The bookbinding post was so wildly popular that I decided to also include some images and tips from my journal-making experience.
If you’re anything like me, poetry is a great love, but not the only love. I also enjoy painting. For me, poetry is the waking art, the one I try for, the one I perfect. Painting, or other types of visual designs, are the absent art, the one I do to calm me, in persuit of ambient inspiration. For some people this ambient art is music, others just go for a jog. It made sense to make a space where I could do both, write and paint, in a non-invasive way. For that, I needed paper that would not curl under water-color or buckle under acrlic. So I needed a cold press journal. And I would have to make that.
Here are my thoughts on journals, now that I’ve made one:
1. Making a journal is personal. I get to pick the cover (paper used was from Paper Source, which just opened a store in Las Vegas) and make the pages from the type of paper I need. I wanted to have something I could paint, and so I didn’t need to spend $30 on a bound book or have loose sheets. I also got to decide how large I wanted it, which is something I always struggle with when choosing a book that always ends up having too many pages.
2. Building a book is like making your bed. It’s yours. I strongly believe that poetry is a vertical experience. We have an experience and then we write about it. But what if it was more than that. The experience was one you personally had, and then you thought about it, and wrote that poem in your own journal, that you made with your hands. First hand account on your own piece of art. It’s almost poetic and we haven’t started writing yet!
3. Poetry Gets Hands On. In my last post about bookbinding I talked about poems being very removed for me. I had forgotten how much I love writing things by hand. I miss writing and not typeing. I miss the permanence, even in draft form, of pen. It seems delliberate. It seems real. It also takes a hands-on experience to sew a book. There are awl punches and dangling needles and fidgety cardboard. It’s not always the simplest task, but it’s real.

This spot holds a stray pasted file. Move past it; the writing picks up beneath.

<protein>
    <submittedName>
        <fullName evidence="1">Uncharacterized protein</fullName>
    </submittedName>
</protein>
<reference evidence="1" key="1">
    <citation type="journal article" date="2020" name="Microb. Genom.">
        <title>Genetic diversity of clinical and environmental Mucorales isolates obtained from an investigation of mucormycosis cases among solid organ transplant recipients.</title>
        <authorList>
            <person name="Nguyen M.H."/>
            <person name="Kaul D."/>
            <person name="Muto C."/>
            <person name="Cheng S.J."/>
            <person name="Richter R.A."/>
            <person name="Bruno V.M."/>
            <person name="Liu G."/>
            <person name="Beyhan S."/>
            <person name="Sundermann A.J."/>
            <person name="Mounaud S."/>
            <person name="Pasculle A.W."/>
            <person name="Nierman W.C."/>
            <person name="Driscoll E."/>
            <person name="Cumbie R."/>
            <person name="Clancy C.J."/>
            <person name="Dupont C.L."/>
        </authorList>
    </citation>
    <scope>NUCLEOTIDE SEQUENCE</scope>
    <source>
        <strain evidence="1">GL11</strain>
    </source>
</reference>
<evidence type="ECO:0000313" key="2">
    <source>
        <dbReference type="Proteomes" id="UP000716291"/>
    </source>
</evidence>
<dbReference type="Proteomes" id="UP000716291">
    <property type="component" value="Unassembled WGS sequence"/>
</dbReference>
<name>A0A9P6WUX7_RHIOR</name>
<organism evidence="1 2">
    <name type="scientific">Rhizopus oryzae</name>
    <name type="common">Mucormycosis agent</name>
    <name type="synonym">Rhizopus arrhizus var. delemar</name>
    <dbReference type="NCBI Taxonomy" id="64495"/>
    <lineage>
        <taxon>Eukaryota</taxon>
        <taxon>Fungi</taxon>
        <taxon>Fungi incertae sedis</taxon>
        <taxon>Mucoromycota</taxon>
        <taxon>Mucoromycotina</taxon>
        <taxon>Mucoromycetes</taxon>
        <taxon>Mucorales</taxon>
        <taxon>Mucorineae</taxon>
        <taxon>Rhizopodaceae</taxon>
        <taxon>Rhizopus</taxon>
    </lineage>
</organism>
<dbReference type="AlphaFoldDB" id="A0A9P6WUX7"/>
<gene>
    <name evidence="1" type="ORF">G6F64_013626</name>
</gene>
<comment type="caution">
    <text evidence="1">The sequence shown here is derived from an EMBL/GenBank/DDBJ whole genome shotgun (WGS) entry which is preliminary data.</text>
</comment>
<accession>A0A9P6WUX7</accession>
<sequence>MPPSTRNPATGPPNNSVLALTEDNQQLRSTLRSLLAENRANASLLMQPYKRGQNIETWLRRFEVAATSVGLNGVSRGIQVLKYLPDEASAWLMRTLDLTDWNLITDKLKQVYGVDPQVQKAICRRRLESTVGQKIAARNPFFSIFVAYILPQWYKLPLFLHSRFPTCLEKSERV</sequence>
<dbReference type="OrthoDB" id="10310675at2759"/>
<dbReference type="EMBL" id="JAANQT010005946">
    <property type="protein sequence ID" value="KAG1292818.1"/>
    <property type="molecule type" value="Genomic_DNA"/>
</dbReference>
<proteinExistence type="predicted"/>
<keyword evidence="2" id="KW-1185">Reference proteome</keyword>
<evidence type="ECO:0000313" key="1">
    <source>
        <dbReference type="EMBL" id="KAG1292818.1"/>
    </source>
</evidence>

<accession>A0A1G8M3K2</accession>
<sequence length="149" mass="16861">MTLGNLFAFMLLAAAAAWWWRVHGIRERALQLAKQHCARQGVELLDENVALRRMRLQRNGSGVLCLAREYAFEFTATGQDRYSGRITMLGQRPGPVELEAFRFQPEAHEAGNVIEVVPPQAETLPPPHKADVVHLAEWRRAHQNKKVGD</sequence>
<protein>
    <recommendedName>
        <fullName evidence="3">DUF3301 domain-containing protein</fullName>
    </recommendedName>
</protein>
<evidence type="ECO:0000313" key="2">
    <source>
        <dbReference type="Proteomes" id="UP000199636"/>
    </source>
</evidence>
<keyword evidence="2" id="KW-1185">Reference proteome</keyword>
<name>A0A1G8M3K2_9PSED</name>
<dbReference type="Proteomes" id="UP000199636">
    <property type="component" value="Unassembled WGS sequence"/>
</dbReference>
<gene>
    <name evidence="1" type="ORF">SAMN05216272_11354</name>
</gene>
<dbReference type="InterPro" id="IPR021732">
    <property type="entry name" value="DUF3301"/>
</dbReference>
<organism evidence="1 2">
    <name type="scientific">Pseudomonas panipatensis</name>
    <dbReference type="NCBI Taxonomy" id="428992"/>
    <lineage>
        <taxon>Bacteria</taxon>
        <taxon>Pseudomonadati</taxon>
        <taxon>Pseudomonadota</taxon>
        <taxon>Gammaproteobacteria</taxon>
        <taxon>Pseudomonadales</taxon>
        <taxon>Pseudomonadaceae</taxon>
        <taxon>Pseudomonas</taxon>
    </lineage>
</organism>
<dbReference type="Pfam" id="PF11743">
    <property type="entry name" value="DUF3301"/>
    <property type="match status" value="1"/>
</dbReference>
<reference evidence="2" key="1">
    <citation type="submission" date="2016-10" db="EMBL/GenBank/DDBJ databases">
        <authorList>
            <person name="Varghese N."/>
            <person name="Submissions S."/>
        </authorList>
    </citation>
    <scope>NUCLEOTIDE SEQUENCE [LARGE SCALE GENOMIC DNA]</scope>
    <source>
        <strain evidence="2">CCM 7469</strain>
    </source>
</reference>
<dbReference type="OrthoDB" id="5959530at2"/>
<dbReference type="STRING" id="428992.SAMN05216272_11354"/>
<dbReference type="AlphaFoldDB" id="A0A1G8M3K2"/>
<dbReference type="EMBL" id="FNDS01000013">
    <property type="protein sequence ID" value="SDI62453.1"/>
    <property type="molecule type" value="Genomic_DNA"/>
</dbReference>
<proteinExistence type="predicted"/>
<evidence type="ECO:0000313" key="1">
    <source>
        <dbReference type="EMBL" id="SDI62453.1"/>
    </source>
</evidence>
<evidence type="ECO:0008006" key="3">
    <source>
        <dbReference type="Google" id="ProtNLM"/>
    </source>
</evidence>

I find that I write different things when I plan to paint beside them. My poems really do conform them to their space. I tend not to write onto a second page or go outside the lines. I wonder what that says about me as a poet, about what poetry does to the spaces it encounters.
So here are the numbers.
$10 for the pages and cover (all in one of those artist pads at Michaels) – I only used half of the pages, it was just too many once they were all folded.
$3 for the cover paper from Paper Source, they have lots of kinds
$3 Rubber Cement
$0 for the inner paper and the pocket (I already had some scrapbook paper, it was in a pack of cardstock paper)
$6 for the hemp string (Paper Source), but there were 100’s of feet of it, and I’ll surely use it again!
And I watched the same video by SeaLemon, which was helpful for the poetry book, and super great for the journal. (I used half of the paper, since water color paper is super thick when cold pressed).
TIPS: The video will not show you how to cover the book with paper. It’s super easy. Take the cardboard and cover one side with a thin layer of rubber cement. Let dry. Take the paper and also apply a thin layer of rubber cement and let dry. Bring together. The dry rubber cement will stick better and faster than wet glue or wet rubber cement. Repeat for inner side.
For the corners, cut the extra cover paper to 1″ from the board. Then fold in the triangle of the corner, sticking with dried rubber cement on both sides. Then, fold over the 1″ margin once you have applied rubber cement on both the board and the paper and let dry. You’ll be amazed! For the inside, I used a piece of paper 1″ shorter than the board in height and length, affixed the same way as the other paper.
Make sure that the holes are punched through the cardboard first and then later through the paper as you cover the sides. That way, you will have an easier time getting through the thick material, and it will be cleaner when finished.
That’s all for now. I hope you all make a journal and love it and fill it with hand crafted poetry goodness.
Keep Writing, Start Binding!